Environment

‘Deal-breaker’: Queensland flags renewable energy as key to emissions deal

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The Queensland government warns it may block the Turnbull government's signature energy plan, saying that it won't sign any deal that undermines the state's ambitious renewable energy target.

Anthony Lynham, the state's energy minister, told Fairfax Media that backing for the National Energy Guarantee hinges on whether Queensland's target of making 50 per cent of its electricity renewable by 2030 will not be affected.

Labor's states and federal counterparts will discuss the National Energy Guarantee on Friday.

Photo: Bloomberg

"That for us is the deal breaker," Dr Lynham said. "We are looking at it very carefully."

The minister's comments come as Labor state governments prepare to thrash out a common position on the energy policy with their federal counterparts ahead of an August 10 deadline set by the Turnbull government. All states and territories must sign up for the scheme, backed by Energy and Environment Minister Josh Frydenberg, to proceed.

Energy ministers and their department officials from the Queensland, Victorian, and ACT Labor-led governments are hoping to unify their position with Labor's federal climate spokesman Mark Butler within coming days.

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Dr Lynham said his government had also held two major roundtables with key stakeholders – from environmental groups, the resources and renewable energy industries – that raised other concerns about the plan.

These include the transparency of the registry the Turnbull government wants to set up to gather information on the emissions intensity of electricity generated. Stakeholders wanted third-party access to help participants in the market, Dr Lynham said.

The government and its appointed Energy Security Board this week released their final design papers to the states and territories on a policy that aims to cut emissions from the power sector while lowering electricity prices and bolstering the reliability of the grid.

Ministers from Labor-run regions have largely declined to state publicly their concerns while their offices go through the scheme's final version in detail.

Analysts such as Bruce Mountain, director of the Victoria Energy Policy Centre, have described the mechanism underlying the energy scheme as "terrifically complex" and deliberately designed to mask the emergence of carbon price.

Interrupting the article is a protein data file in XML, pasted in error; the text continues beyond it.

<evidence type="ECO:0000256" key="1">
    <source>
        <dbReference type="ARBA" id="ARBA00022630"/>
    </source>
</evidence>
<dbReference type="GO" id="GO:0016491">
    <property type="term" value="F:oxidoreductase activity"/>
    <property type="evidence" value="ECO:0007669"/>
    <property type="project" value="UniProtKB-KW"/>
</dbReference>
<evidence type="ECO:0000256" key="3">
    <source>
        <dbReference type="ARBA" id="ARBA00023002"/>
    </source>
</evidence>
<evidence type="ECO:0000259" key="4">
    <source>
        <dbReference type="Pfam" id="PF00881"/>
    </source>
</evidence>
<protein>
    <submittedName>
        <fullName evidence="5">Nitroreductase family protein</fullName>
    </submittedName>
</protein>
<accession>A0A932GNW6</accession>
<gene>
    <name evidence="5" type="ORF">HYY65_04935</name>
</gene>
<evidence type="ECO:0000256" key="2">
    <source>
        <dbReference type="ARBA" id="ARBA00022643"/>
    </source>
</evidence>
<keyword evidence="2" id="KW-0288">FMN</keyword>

Dr Lynham, though, praised Mr Frydenberg's openness to discuss the policy and his availability for direct conversations.

The Queensland minister pointed to Mr Frydenberg's concessions to allow a review of the scheme by 2024 – rather than wait a whole decade – and the limiting of offsets for polluters to just 5 per cent and exclusion of international carbon credits as examples.

One ongoing issue for broad-based Labor approval, though, is likely to remain the emissions target.

Under the proposed plan, the electricity sector would track Australia's overall carbon reduction plan – at the lower end of the 26-28 per cent cut on 2005 levels by 2030 – as pledged at Paris.

Mr Butler on Wednesday described the target as "pathetic", not least because the board predicted the sector would have achieved a 24 per cent reduction by the first year of the guarantee, in 2021.

"[It's] a design that will see jobs and investment in renewable energy smashed, it will see no cuts in unhealthy pollution from our power plants, and it will see wholesale power prices 25 per cent higher than they should be," Mr Butler told ABC 24.

Dr Lynham said the August 10 deadline was unlikely to amount to the final sign-off of the scheme. Queensland would need to see the legislation planned for the Federal Parliament before it could give its final support or otherwise.

Fairfax Media also sought comment from the Victorian and ACT governments and Mr Butler.

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